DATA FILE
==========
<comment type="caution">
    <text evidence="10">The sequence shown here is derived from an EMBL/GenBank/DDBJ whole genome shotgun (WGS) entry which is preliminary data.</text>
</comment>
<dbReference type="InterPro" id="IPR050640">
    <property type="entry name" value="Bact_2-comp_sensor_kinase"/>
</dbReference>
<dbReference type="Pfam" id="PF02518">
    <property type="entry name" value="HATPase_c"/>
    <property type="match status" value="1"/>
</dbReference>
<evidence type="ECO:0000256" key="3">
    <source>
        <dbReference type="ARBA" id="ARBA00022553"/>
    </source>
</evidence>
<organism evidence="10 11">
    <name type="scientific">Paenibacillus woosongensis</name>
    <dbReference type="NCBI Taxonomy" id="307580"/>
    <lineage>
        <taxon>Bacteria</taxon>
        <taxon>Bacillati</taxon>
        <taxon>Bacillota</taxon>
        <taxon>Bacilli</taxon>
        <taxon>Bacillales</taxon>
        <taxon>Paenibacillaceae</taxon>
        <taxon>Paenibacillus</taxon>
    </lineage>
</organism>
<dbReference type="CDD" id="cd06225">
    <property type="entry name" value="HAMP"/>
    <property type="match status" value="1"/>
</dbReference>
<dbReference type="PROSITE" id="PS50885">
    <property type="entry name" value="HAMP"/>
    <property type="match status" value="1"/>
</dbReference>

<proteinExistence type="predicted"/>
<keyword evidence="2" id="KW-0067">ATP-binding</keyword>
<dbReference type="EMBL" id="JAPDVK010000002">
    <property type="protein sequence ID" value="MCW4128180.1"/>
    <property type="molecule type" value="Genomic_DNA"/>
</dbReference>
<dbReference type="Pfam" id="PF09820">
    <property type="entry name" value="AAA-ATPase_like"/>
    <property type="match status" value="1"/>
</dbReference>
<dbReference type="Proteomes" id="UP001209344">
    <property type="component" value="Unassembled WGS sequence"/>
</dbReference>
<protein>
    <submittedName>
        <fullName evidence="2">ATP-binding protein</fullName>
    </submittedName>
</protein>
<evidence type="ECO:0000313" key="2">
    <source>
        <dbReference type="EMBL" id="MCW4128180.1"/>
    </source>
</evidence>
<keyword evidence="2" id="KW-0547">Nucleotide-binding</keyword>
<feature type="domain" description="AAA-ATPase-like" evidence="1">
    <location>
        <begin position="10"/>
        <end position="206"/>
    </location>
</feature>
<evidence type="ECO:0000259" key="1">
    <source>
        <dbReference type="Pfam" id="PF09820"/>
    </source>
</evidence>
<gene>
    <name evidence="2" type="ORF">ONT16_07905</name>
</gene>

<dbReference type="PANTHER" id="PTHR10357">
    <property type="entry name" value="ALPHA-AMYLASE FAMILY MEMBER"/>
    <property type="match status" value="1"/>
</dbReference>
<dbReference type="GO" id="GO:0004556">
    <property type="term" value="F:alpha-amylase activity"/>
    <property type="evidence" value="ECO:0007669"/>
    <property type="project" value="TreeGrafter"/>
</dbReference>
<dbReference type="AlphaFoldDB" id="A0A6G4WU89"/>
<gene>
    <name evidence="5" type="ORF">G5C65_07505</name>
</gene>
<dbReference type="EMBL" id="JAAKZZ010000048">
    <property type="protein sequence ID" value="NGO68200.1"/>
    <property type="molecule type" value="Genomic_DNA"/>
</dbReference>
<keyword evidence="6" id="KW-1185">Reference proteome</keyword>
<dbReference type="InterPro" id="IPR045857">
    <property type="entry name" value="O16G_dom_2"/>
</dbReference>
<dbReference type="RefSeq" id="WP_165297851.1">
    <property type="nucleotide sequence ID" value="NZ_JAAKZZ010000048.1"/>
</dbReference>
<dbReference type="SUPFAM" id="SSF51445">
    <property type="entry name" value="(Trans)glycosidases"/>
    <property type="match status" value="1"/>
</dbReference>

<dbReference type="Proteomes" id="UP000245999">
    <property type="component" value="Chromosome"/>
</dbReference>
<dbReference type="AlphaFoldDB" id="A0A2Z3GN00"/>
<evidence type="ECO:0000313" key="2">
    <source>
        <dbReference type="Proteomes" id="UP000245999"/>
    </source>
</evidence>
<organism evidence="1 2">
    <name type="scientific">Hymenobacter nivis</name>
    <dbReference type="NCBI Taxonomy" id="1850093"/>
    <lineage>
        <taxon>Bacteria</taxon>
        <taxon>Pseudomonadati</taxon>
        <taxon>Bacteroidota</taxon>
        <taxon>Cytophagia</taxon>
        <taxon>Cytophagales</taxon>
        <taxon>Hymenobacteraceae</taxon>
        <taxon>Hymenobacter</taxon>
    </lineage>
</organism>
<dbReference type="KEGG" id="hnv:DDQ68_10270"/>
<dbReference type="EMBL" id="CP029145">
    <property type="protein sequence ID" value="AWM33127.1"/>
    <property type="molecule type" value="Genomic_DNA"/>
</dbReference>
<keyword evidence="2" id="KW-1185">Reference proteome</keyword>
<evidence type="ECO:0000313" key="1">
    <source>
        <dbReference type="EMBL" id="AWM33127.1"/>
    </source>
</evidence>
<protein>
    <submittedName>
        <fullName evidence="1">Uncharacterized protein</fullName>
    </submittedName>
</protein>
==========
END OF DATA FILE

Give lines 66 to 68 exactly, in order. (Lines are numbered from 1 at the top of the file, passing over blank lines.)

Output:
</feature>
<evidence type="ECO:0000259" key="1">
    <source>